I am a part of an outdoor Girl Scout community, learning because I am a novice, and while I would love to build this side of our troop, my co-leader has slowly allowed all other activities to be more important for her daughter, and it’s tough to schedule anything. Our SU fall camp out, which is not roughing it at all, is coming up, and she was considering going late so her daughter could go to her volleyball game first. Seriously. My daughter is missing theater class for camp. One girl left the troop because she doesn’t like to get dirty. Only my daughter enjoyed drawing with charcoal recently, while the others were worried about getting dirty (but at least they tried!). I don’t know how you get girls to go out and rough it, or their parents to help make it a priority… I really like the girl led, girl empowerment focus of GS. We need that, we need a space for girls to build confidence in a safe space, outside the comparison to boys, or the sense that their being a girl is somehow an issue. That said, I feel like the GS structure leaves so much in the hands of the troop leader, and it’s not easy to combine your stuff with other troops. You really have to work at it. It sounds like the pack and troop aspect of Boy Scouts has the advantage in that respect, with combined resources. I’m in a great service unit, big and active, but even that is challenging to get people connected and to share resources. If it’s going to change, it has to from the inside. They are making effort to do it, and I appreciate that, but overall, I still do a lot of legwork myself, because the stuff council provides can be rather dry. And there are so many other things people are involved in, that I think it’s just not a priority for them to offer up their help and ideas, much less have their girls be more active. I don’t know if that’s the same with Boy Scouts or not. I do know that a lot of boys will try to get all their outdoor stuff done by like 7th or 8th grade,  because they also get very busy in upper grades.

A comment from a friend in Kentucky:

I tried to put my daughter in the first year she was eligible. They had scheduled their very first troop meeting for Thanksgiving break at school, which seemed really odd to me because so many people travel at the holidays. And we too were out of town. So I emailed and called several times about a follow-up meeting or an alternate meeting and never got a response from whomever that was that heads that up here. I gave up.

Not all of my Facebook friends had complaints. One of my Facebook friends in Texas, a guy, wrote:

I was a GSUSA adult leader of Girl Scouts for many years doing single interest groups in backpacking. Many were the nights when my girls ranging from 6th grade to junior college hit the trail with 50 pound packs, walked farther than nearby boys groups, made camp and ate and laughed and told stories without “benefit” of the outhouse sized trailers towed along by the boys, and fell to sleep with the sound of the wind across our pup tents, the hoot of owls and the thrumming of the boy scouts generator.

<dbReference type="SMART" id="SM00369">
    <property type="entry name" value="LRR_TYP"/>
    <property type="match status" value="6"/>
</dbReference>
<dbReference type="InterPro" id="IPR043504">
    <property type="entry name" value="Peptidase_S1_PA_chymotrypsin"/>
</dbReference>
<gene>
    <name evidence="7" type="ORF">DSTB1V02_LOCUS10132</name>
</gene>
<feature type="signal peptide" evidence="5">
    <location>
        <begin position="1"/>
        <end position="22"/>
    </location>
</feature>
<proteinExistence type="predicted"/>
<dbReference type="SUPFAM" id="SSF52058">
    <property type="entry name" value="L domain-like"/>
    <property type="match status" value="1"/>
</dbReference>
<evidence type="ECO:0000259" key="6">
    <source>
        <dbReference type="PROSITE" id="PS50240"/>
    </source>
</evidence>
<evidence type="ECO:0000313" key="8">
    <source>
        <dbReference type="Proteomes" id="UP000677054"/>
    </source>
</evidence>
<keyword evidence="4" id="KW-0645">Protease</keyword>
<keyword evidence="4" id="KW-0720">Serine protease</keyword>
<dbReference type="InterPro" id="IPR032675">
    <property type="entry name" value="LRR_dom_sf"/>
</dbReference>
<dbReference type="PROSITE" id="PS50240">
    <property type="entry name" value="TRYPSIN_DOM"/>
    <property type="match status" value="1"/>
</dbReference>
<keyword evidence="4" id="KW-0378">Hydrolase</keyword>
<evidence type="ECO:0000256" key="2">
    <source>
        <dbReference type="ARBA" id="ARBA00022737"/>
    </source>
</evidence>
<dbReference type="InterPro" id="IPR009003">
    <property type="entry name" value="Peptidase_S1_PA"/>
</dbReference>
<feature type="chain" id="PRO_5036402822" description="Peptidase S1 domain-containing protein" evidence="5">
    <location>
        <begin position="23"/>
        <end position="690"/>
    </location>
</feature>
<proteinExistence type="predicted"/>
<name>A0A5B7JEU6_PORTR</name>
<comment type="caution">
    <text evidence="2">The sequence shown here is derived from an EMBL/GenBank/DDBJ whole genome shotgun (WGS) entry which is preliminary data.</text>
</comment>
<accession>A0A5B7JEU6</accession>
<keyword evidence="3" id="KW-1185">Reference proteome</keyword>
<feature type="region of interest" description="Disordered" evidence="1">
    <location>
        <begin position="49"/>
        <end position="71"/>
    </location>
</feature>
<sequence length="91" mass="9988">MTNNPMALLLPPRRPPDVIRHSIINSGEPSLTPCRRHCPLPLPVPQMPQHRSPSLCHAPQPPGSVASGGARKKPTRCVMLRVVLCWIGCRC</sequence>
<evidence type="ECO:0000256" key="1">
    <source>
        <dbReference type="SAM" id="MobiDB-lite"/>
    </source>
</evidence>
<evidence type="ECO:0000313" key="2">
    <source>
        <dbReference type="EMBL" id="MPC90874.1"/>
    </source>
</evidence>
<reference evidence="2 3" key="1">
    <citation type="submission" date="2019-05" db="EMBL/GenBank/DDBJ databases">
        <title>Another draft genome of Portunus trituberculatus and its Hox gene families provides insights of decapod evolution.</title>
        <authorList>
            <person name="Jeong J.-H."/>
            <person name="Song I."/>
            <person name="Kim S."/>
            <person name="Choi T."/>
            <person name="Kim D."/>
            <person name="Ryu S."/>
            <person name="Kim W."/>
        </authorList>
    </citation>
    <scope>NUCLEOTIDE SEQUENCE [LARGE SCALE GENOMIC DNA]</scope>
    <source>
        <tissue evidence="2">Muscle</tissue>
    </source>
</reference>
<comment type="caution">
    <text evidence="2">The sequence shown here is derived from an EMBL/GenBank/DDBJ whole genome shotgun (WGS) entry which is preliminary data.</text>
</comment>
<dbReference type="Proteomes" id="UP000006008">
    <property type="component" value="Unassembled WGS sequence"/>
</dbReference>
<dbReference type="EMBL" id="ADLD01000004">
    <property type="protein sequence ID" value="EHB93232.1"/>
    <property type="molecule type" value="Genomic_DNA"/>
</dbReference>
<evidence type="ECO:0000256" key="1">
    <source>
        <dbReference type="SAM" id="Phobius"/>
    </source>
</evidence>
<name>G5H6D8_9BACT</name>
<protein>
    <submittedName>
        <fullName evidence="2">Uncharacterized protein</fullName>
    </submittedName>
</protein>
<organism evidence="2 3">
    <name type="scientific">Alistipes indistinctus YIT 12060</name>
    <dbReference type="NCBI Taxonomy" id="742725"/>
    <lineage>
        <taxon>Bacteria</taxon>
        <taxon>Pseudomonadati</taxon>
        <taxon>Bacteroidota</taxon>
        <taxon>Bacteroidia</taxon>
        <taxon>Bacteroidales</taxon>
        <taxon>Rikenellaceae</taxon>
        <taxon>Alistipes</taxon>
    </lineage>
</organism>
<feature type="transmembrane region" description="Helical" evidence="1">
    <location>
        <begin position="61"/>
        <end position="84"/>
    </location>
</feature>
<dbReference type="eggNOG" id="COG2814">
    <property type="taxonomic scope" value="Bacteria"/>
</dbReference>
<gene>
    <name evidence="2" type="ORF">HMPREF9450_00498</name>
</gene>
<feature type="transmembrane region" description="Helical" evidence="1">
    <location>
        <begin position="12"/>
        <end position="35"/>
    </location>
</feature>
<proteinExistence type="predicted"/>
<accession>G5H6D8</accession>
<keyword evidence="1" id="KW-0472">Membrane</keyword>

THAT is the experience I was looking for but never found here in Oregon.

How many other people are out there that tried to volunteer with the Girl Scouts but never got a callback, or were turned away because an insular group didn’t want their participation? How many girls are there that tried to join a troop and never got called back, or joined and found the troop didn’t provide any activities that matched their interests? How many girls left because they had no idea what the Gold Award is and how awesome it is to pursue it and attain it? How many other Girl Scout state office employees are dropping the ball on customer service and outreach?

Girl Scouts of Oregon and SW Washington, Girl Scouts of Kentuckiana, Girl Scouts of Greater IowaGirl Scouts of the USA – are you listening?

I bet girls that want to join the Boy Scouts will immediately get contacted about their interest. They will immediately connect with activities they want to do: archery, camping, hiking, canoeing, fishing, computers, and more. They will be reminded at every gathering that they are a part of something special, and their support of each other is as important as their individual interests. And the phone calls from their parents will be returned promptly by Boy Scout leadership.

I debated a lot writing this blog. I support the Girl Scouts of the USA – in principle. I am not at all a Girl Scout hater. I want the Girl Scouts to succeed as an organization. I tried to be a part of helping to make that happen. But, obviously, Girl Scouts has a problem. It has many problems. I hope it will address those problems.

Also see:

No app can substitute for actually talking with people

Back in 2001, when I started directing the United Nation’s Online Volunteering Service , then a part of NetAid, one of the first things I did was ask to spend a week answering emails from users. Before I arrived, the junior associates had recruited volunteers – unpaid interns – to do this, because they themselves hated doing it. They could not understand why I wanted to spend time doing such low-level administrative work myself. Neither could my new boss, who tried to give me a lecture about the appropriate work for someone directing an entire program.